I’m a full-time photographer, I take photos for a living. It’s my main source of income. Its how I pay the rent, keep the lights on and put food on the table. The problem when you work for money, specifically when you get paid for your photography, is that you are no longer in full control.
The race to the bottom never seems to end. The latest is a new service claiming to produce marketing photography for as little as $19. Yes, that’s right, photography that normally costs thousands for only nineteen bucks. The service is called Catalog and they’ve raised $1.5 million to kick the business off.
They’re not the only company starting up with a similar model, either. Photographer Daniel Norton discusses these types of services in this video, and how they’re really not a great thing for either the customer nor the photographers who might shoot for them.
If you are currently knocking some doors, searching for opportunities and chasing your dreams as a photographer, you know that it can get tough. You may want to give it all up and just start doing something else. If this is the case, here is some inspiration to keep you going. In this video, Joel Grimes talks about how his first portfolio showing almost caused him to quit. But luckily, he managed to get through the tough times and rejections, and he ended up fulfilling his dream to be a professional photographer. In case you need some encouragement and inspiration right now, this is the story you absolutely must hear.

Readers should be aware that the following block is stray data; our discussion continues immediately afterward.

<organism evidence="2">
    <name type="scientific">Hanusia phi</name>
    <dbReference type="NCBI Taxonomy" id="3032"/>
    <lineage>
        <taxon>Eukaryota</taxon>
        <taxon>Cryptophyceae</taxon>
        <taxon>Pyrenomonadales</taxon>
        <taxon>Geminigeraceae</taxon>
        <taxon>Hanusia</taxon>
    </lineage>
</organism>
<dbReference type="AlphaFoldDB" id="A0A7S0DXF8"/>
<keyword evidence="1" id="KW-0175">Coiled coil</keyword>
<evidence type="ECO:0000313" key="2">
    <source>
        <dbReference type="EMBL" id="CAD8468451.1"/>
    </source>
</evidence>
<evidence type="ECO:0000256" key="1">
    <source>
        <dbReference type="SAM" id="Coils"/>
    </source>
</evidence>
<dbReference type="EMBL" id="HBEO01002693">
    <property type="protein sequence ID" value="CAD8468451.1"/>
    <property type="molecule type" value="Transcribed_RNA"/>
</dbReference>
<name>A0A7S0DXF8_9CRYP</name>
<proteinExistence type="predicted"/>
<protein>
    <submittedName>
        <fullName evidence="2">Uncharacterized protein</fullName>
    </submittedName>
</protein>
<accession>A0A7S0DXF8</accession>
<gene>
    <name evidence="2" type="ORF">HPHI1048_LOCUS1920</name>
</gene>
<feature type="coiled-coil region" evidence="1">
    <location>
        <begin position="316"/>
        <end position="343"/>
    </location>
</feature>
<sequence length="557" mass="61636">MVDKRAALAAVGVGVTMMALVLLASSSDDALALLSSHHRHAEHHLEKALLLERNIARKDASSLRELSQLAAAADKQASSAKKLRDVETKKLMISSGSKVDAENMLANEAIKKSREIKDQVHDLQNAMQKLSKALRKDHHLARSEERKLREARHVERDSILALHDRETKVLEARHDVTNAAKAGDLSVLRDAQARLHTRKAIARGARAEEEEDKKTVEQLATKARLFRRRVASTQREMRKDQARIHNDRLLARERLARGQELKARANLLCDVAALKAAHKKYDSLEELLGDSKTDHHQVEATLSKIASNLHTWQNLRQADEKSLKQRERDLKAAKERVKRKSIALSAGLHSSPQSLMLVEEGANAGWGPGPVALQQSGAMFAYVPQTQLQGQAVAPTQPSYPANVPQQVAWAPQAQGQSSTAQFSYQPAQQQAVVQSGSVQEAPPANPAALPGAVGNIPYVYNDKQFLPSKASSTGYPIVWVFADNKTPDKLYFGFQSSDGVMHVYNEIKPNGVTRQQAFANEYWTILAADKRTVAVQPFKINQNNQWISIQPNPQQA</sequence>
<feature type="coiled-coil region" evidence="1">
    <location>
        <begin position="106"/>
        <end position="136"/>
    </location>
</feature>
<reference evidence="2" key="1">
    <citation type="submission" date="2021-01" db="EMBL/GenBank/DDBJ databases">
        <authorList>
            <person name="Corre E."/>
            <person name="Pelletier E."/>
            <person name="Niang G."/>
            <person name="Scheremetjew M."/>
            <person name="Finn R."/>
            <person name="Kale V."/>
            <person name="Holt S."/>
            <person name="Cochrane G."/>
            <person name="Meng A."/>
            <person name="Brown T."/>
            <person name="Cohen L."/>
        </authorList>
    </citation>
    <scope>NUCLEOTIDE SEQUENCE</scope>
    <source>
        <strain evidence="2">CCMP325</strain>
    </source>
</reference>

It’s standard practice for commercial photography clients to ask photographers their ‘day rate’. Most estimates that photographers provide start with a day rate before going on to production costs and expenses.
Now I used to think I could simply take it for granted that anyone involved in the industry would be able to appreciate this isn’t exactly what a photographer or for that matter any independent creative professional working on a short term project earns for every single day of the year.
I’ve realised that the world of photography is in so much flux that this isn’t a safe assumption and now I much prefer to provide a rate for each job. My reasons can be best illustrated with an example.